David Shaftel interviews in Mint-Lounge:
You’ve been reading Graham Greene for a long time. Was there anything new or surprising that you learnt about him or took from his writing during the course of writing this book?
Really, the more I read of him, the more I saw in him, till I began to feel I could keep writing this book forever (and perhaps I will, albeit not for publication!). In this case, as I began thinking about the theme of father and sons, I started noticing it everywhere in Greene—though if you’d asked me, 10 years ago, whether Greene wrote about fathers and sons, I’d have said that nothing could be further from his interest.
Whenever you’re caught up in some theme of your own, as a reader, you start to see it everywhere, not least in the pages of the writers who mean a lot to you. And I find with Greene, as with any close companion who’s been spending time with me for 30 years or so, that the more I see of him, the more I see in him and to that extent the more I’m moved by him. At this point, I feel I know his habits and patterns so well that the smallest sentence can devastate me, with the sense of all the unspoken feelings that lie behind it.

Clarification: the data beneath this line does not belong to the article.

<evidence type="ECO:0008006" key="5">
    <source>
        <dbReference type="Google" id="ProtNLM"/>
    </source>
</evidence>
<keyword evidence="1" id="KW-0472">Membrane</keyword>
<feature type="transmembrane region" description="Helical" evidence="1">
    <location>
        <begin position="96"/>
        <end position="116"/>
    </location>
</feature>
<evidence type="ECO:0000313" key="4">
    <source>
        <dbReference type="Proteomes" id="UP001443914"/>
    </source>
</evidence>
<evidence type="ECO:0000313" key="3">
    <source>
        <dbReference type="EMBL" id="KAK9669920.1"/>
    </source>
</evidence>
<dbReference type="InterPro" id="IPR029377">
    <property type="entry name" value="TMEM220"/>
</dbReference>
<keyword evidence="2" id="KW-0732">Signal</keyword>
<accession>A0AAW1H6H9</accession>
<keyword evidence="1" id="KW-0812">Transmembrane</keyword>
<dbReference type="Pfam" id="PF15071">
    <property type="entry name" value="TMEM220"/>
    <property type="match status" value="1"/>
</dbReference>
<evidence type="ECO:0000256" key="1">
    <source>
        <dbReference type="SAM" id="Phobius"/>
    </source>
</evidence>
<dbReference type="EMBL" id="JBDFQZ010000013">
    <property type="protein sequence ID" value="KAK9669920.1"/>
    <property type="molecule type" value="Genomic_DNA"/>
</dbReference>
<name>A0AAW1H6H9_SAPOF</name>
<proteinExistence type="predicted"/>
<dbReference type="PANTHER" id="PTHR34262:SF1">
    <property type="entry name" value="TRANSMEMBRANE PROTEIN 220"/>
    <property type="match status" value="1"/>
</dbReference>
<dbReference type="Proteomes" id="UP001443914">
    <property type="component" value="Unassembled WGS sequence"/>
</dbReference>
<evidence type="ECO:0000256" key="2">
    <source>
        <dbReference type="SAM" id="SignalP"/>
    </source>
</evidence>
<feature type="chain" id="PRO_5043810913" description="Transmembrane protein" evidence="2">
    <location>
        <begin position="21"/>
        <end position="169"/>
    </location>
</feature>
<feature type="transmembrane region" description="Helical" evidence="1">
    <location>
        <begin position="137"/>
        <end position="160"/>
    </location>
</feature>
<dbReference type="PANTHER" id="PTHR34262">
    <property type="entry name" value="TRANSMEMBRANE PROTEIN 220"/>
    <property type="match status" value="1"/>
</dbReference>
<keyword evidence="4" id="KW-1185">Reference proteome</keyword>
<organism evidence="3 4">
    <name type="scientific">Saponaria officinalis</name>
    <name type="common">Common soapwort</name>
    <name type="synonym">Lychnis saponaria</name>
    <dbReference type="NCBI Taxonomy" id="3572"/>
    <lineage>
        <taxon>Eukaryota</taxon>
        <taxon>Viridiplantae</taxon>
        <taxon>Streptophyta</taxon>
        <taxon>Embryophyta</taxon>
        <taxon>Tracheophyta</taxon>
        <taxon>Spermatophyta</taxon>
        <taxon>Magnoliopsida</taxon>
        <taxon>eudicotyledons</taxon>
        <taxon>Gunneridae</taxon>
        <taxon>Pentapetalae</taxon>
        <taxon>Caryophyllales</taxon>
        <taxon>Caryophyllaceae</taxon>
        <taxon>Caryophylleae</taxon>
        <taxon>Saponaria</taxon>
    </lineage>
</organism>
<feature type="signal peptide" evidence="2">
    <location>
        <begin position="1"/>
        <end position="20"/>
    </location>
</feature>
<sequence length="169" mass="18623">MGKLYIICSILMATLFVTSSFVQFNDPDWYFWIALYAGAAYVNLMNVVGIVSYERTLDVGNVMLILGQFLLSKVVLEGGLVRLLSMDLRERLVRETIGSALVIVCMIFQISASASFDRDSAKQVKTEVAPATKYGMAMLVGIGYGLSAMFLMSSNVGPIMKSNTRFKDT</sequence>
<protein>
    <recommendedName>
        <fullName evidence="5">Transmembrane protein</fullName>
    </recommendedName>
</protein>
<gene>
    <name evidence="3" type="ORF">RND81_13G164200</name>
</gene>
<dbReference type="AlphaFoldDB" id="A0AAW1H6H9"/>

I must have read The Quiet American 15 times at least, and each time it becomes something different to me, and newly special. Only in writing this book, though, did I see how its central dialogue, between a middle-aged Englishman, who speaks for experience and wary scepticism, and a dangerously idealistic, quixotic and innocent young American, might have been the story of my life, growing up between California in the 1960s and the 15th century boarding school in England to which I returned every three months.
Making that connection proved to me that I could probably keep on writing on Greene till the end of my life, and would keep discovering new things with every return to his books. More: